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Game Review: Armored Core For Answer

This is about nameless pilots, building robots, taking up missions to fight robots, and fighting even bigger robots.

Armored Core is the epitome of customized robot combat, and once again holds the mantle as one of the best robot games out there. There are so few, and with Gundam games rounded to stiff simulators and button-mashing slaughter fests (Dynasty Warriors: Gundam) and no signs of a next generation of Virtual On or Zone of The Enders in sight, its pretty much the only major mecha game out there right now. Armored Core: For Answer or rather "Armored Core 4: Answer" by its original name is the follow up title to Armored Core 4, was produced by From Software and distributed by Sega. AC: For Answer is still made by From Software, but distribution rights were passed to Ubisoft after the demand for its release by US fans.

"Unidentified Target Approaching"

Players take on the role of a nameless, faceless, and otherwise direction-less Lynx (the name given to ace robot pilots, once called Ravens according to AC history) piloting a NEXT (the new generation of Armored Core unit) taking missions from clients in the war ravaged world. Earth is no longer a collection of nations under different flags, and is now controlled by private corporations that have taken up the responsibilities of ruling nations. With the main pockets of humanity in secluded colonies such as the Line Ark and the Cradles, the Earth has become their private battlefield and otherwise an ever expanding wasteland from their disputes. Although these groups have the capacity to manage themselves, very often do they run into trouble with others seeking to usurp their authority, steal their technology, and other office middle-management shenanigans that would require the likes of a robot armed with enough lead spitting firepower to sink a Chinese toy factory. And that where you come in.

Armored Core: For Answer (hereby dubbed AC4A), is divided into three modes of play, spanning across from single player to the game's online component.

"Here is your objective..."

The story mode is where the player takes on a list of missions and progresses through five chapters until the game's conclusion. The story mode does have some open-ended periods where taking one mission will null out another mission on the list and send the player on one of three courses to the end. The mission types vary from basic counter-insurgency, clientele defense, locale assault, and head to head fights against another Lynx or two... or three... or four... (Long story short, players will have the world's largest bull’s-eye with the words "Kick Me" scribbled on it slapped on their back with duct tape).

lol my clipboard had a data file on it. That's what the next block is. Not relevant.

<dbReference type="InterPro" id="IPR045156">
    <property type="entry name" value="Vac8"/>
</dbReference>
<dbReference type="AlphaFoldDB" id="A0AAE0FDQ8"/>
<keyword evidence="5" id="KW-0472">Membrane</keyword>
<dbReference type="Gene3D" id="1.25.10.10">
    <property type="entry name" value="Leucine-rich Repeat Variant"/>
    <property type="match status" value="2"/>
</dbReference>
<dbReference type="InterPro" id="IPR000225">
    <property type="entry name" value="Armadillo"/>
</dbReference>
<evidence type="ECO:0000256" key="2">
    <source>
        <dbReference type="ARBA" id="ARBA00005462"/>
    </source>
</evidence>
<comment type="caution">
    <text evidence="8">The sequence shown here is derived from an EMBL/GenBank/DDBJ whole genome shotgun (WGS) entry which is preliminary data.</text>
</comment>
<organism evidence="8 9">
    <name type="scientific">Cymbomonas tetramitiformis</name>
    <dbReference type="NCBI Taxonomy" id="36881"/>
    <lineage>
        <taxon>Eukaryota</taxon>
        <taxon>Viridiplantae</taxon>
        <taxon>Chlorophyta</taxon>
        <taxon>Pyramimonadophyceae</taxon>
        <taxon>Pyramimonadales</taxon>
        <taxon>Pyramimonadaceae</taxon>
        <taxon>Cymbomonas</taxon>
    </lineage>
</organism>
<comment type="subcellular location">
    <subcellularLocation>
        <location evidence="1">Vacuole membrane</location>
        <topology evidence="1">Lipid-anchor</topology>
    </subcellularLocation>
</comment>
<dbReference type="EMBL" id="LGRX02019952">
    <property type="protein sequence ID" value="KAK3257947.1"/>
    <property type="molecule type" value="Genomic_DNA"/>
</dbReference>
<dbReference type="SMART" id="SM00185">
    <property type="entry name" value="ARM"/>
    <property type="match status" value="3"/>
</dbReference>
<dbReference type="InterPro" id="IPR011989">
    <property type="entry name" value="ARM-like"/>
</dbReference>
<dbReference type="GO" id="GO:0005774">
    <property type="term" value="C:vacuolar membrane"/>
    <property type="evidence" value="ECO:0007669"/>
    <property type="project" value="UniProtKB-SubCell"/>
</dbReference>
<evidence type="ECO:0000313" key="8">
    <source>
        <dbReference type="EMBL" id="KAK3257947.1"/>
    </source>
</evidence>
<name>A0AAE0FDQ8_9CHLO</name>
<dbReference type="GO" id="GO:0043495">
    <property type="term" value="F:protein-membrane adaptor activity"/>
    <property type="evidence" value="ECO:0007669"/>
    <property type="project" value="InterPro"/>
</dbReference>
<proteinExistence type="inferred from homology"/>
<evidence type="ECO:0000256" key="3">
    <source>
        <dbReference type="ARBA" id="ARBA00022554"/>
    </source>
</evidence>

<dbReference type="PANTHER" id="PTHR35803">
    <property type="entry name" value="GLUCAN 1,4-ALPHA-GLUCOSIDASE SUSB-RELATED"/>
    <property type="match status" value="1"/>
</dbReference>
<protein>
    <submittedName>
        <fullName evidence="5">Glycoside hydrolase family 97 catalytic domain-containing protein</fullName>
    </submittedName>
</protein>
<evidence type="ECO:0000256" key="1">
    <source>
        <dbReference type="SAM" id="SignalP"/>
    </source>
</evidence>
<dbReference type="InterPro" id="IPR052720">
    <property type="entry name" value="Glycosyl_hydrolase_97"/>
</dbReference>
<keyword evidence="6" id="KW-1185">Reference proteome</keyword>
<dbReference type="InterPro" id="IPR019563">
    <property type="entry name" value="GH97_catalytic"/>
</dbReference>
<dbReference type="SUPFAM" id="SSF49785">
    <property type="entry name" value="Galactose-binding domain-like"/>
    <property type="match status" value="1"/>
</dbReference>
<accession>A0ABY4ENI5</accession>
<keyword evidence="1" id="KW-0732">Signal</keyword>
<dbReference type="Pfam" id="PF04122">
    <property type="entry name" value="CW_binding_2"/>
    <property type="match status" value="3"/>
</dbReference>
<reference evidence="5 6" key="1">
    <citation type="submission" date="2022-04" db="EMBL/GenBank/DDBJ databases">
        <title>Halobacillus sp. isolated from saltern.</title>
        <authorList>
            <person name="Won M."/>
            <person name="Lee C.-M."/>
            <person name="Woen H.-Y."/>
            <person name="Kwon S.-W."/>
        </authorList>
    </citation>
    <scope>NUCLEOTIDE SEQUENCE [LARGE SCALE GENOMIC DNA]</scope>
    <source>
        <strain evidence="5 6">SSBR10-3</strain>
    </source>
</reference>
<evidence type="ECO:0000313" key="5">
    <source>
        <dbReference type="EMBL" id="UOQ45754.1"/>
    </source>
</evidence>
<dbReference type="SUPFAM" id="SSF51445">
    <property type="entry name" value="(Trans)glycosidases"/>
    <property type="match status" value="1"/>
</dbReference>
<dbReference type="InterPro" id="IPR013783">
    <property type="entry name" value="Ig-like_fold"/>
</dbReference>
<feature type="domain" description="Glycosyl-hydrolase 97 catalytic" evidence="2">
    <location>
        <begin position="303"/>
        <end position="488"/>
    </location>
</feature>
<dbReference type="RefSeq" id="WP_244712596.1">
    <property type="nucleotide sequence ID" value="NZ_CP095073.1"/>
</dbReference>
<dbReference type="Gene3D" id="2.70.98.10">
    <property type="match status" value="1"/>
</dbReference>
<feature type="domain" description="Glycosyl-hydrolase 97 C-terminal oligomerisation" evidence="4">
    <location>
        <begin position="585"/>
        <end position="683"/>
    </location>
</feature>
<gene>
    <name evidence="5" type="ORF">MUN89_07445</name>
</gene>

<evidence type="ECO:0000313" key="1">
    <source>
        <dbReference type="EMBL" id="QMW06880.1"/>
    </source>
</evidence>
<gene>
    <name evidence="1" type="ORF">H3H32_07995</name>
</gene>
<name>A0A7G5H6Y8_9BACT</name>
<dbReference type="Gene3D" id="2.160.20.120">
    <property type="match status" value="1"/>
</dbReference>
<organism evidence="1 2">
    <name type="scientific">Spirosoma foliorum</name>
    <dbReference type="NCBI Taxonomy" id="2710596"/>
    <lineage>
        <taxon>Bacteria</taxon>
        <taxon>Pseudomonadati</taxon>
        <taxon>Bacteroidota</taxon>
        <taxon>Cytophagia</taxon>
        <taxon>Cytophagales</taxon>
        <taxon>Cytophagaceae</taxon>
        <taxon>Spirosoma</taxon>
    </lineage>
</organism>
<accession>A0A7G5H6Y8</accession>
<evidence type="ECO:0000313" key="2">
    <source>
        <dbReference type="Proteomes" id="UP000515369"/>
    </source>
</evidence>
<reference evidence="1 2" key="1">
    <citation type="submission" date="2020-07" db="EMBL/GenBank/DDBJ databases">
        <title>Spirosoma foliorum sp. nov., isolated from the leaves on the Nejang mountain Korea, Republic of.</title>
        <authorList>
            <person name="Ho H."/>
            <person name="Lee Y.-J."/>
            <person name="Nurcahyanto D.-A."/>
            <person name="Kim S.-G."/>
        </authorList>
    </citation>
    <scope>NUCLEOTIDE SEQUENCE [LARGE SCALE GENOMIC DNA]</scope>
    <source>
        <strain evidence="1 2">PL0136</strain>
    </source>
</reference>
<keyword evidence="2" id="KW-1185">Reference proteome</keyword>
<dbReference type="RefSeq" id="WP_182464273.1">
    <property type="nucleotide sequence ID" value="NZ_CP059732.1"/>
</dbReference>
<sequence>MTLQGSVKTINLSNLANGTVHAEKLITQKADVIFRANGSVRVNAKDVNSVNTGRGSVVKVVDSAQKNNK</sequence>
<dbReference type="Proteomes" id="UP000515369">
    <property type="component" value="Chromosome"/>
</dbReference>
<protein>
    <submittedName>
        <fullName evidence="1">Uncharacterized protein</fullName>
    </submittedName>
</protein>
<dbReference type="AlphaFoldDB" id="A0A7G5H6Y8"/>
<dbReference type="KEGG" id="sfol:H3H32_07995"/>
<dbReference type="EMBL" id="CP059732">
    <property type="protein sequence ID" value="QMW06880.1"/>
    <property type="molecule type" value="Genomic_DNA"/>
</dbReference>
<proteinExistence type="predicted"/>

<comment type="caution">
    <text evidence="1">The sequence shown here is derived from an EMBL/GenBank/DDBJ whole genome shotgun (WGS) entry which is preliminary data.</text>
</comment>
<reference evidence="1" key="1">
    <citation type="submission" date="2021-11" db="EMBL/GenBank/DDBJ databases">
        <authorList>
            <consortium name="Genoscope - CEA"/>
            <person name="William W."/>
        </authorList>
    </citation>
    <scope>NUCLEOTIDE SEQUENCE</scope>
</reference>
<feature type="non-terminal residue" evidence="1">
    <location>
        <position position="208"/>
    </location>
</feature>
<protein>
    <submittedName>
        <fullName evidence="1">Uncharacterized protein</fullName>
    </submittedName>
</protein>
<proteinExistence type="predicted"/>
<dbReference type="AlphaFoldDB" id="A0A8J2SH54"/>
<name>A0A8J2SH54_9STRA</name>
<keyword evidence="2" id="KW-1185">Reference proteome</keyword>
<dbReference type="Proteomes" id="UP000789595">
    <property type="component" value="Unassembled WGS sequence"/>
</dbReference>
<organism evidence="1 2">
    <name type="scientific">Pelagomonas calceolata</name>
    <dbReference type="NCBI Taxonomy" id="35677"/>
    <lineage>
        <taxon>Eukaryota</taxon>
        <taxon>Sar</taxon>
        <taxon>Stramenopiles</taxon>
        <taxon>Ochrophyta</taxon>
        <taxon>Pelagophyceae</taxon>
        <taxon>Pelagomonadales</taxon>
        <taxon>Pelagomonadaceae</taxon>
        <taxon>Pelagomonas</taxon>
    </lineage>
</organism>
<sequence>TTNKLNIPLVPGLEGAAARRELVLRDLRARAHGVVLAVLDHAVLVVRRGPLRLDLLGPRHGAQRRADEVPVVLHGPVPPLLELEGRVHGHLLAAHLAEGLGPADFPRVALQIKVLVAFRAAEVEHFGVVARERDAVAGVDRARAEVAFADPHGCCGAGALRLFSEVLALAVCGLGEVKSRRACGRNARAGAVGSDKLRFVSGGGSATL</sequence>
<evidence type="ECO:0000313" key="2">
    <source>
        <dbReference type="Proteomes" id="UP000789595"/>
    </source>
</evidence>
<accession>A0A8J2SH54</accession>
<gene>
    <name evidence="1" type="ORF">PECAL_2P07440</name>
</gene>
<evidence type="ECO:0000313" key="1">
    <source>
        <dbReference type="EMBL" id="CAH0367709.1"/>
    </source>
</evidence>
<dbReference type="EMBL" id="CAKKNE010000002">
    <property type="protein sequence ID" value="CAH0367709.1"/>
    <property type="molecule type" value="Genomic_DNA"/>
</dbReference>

There are some other types of missions as well with more direct objectives such as destroying a single target like an Arms Forts; giant mobile assault platforms that dwarf the player's already large machine. Sometimes these missions begin with the player strapped to a heavy set of disposable thrusters called VOB and flying in over hails of gunfire to destroy a single item. Between each chapter and after every mission, the player is rewarded for mission progress with a gift of money, weapons, or tuning memory (more on that to come) as well as a performance rank which is dependent upon how well the player succeeded. This rank is based on two components; mission objective and costs (ammo spent, repairs), sometimes with a bonus depending on the objectives; such as taking out other targets or keeping the collateral damage (in defense missions) to a minimum. Otherwise the mission grades depend primarily on how much damage the player took or how much ammo was wasted.


The second component is called Free Play mode. This mode allows players to take a break from their single player section to revisit older missions to achieve a better overall performance ranking and soak up some extra cash should they need it. In Free-Play mode players can switch out to the game's Hard mode and play through each mission again facing tighter restrictions and plot-devices such as a time limit, more enemies to engage, and rare occasion wardrobe malfunctions. The Hard mode is also another way of absorbing tuning memory for use in the garage.